Parkland Chinese Restaurant @ Sunnybank

As we finalised the last days of work, a colleague suggested we troop out for one of the last get-together lunches – specifically yum cha.

I wrinkled my nose and asked hesitantly if he was suggesting Landmark, a well-known yum cha restaurant in Sunnybank. I didn’t enjoy my Landmark experience and would have declined the invitation to lunch had it been to Landmark.

My colleague chuckled and insisted he knew of a better place, the sister restaurant to Landmark by the same owners. Curious and not terribly keen on my packed lunch of leftovers, a small group of us piled into two cars to head out to lunch.

That lunch was quite lovely, so I insisted on the SO visiting the next week to have a go. Yum cha is serious business – the SO asked with a very sceptical expression if the yum cha was the order-off-a-menu or the pushcart kind. When I replied ‘pushcart’, he knew we were in business!

Parkland apparently really gets busy with the weekend lunch family crowd, so I was told to either arrive early or make reservations. Both occasions we dropped in were weekdays and we had no trouble being ushered to our seats immediately.

Prices differ between regular days and public holidays, so the prices as I am aware are for regular days. Customers are charged AUD$1.50 per person for tea and a standard amount of soy sauce and chilli sauce. Extra chilli sauce costs AUD$0.50, which isn’t fancy or particularly spicy – just the regular chilli sauce.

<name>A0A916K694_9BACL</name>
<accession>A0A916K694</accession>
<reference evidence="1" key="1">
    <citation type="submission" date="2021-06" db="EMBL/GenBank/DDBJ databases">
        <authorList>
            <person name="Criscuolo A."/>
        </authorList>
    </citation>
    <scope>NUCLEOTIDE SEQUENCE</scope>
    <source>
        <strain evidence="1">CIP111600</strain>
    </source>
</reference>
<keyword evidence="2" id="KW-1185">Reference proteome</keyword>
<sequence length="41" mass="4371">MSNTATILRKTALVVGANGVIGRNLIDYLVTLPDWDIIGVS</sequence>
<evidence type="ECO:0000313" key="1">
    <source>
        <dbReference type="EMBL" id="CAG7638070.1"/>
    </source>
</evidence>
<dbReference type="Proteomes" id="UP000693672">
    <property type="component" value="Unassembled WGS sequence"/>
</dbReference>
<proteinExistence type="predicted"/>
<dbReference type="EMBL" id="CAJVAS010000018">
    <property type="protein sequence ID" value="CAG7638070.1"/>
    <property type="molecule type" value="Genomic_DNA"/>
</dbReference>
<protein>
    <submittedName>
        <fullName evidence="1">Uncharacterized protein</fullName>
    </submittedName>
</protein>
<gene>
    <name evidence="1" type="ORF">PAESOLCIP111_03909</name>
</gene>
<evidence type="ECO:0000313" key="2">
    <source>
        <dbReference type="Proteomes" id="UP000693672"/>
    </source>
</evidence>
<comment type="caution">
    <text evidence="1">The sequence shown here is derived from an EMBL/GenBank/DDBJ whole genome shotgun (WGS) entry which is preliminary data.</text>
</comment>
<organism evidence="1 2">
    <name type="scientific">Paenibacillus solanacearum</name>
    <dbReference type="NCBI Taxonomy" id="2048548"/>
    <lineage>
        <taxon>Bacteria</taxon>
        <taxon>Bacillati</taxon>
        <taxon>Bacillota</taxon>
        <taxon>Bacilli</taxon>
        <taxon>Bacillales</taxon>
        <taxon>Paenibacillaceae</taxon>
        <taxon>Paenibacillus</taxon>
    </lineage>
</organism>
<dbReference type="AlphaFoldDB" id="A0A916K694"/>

Dim sums start from AUD$2.50 each for the small and there is a decent variety to choose from. Here’s a peek at most of the selection, which you can also order from staff if you don’t think the pushcarts are circulating quick enough.

One of my peculiarities is with “chee cheong fun” (猪肠粉). In Singapore, we can get these steamed rice noodle rolls in two varieties: the traditional Cantonese version, which is soft and served with a warm sweetened light soy sauce, and the Singapore/Malaysian version, which is thicker and finished with a thick black sweet sauce.

My parents used to feed me with so much of the Singapore/Malaysian version for breakfast, I now detest the stuff and will now only eat the traditional Cantonese “chee cheong fun” (猪肠粉). So hurrah for Parkland having this version!

My absolutely favorite dim sum is the chicken feet braised with spicy black bean sauce. It’s an acquired taste and save my mother, no one else in my family particularly enjoys them. The SO certainly doesn’t see much point in eating them, seeing the dish is mostly collagen from the skin and cartilage. Honestly it has little nutritional value, but I love sucking the flavour out of the stuff. Parkland has this as well and while I would love for it to be spicier, it is still pretty darn good. Is there a particular dim sum you enjoy with your yum cha?

Service in Parkland is fair. Most staff speak English and will not have too much trouble describing the dishes for anyone unfamiliar with dim sums. If the pushcarts do not come around to the tables frequently enough, it is not uncommon to see patrons head to the counter to make bulk orders from the brisk kitchen staff. I have also read reviews about how poor the cashier staff service is, but we did not encounter anything out of the ordinary and the cashier was friendly enough.

All in all, Parkland Chinese Restaurant is a good place to add to your restaurant repertoire if you like your yum cha.

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